San José, Costa Rica, since 1956

Officials Study Fire Damage

Following the devastating chemical fire last week in the Caribbean province of Limón, tens of thousands of people in the province’s central canton this week continued to receive irregular water service while authorities investigated the extent of the public health and environmental damage.

Many are calling the fire one of the worst disasters in Costa Rica’s recent history, and the government declared the matter a national emergency Tuesday. The emergency decree frees up government funds and allows the National Emergency Commission (CNE) to coordinate government agencies’ actions as they try to stem environmental contamination and monitor the health of area residents and emergency workers who fought the blaze.

The fire erupted Dec. 13 at Químicos Holanda’s chemical storage plant in Moín, which contained solvents and caustic soda. The 10,000-square-foot facility was located less than 75 meters from a spring that supplied 20,000 people with water, a situation Health Minister María Avila this week called “more than inadequate.” Avila said the company will no longer be allowed to operate at the site.

As much of the country watched on live TV, tanks of highly flammable chemicals such as toluene and xylene exploded into an inferno that reached several stories high and sent a toxic plume wafting over the province (TT, Dec. 15).

Three plant workers with serious burns were transferred to the San Juan de Dios Hospital in San José, where two – Geovanny Hernández, 32, and Greivin Cortés, 24 – died from their injuries. According to hospital staff, the third burn victim, Albert Sánchez, 33, was in “stable but delicate condition” at press time.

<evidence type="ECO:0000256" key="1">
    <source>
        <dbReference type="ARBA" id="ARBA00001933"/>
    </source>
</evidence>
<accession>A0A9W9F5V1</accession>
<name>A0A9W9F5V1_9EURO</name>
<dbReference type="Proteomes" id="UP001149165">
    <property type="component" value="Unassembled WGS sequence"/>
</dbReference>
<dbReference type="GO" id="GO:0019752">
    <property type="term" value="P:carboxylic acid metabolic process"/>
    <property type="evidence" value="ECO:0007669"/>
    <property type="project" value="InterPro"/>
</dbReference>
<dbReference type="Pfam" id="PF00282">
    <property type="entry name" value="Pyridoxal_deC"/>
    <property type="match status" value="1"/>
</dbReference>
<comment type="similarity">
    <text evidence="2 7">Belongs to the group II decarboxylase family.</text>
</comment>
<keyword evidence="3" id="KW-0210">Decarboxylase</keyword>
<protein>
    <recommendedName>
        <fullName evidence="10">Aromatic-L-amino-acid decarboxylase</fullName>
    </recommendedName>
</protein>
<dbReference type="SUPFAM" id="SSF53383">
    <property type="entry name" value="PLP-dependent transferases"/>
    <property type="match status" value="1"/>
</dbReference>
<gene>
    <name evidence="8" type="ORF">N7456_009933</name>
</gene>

Hector Chaves, head of the National Firefighters Corps, told The Tico Times the fire was most likely sparked by welding work near a tanker truck being filled with flammable chemicals. He said the National Insurance Institute (INS), which includes the Firefighters Corps, is still investigating the cause of the fire, and expects to submit its findings to the Chief Prosecutor’s Office in January.

The fire chief added that the company did not have an adequate system for containing a chemical spill. The containment dikes that surround the chemical tanks were deteriorated and smaller than INS regulations require, he alleged.

Agents from the Judicial Investigation Police (OIJ) are investigating whether charges should be filed for manslaughter, or causing injuries or environmental damage, and Avila said the company could be sanctioned if it did not follow emergency protocol.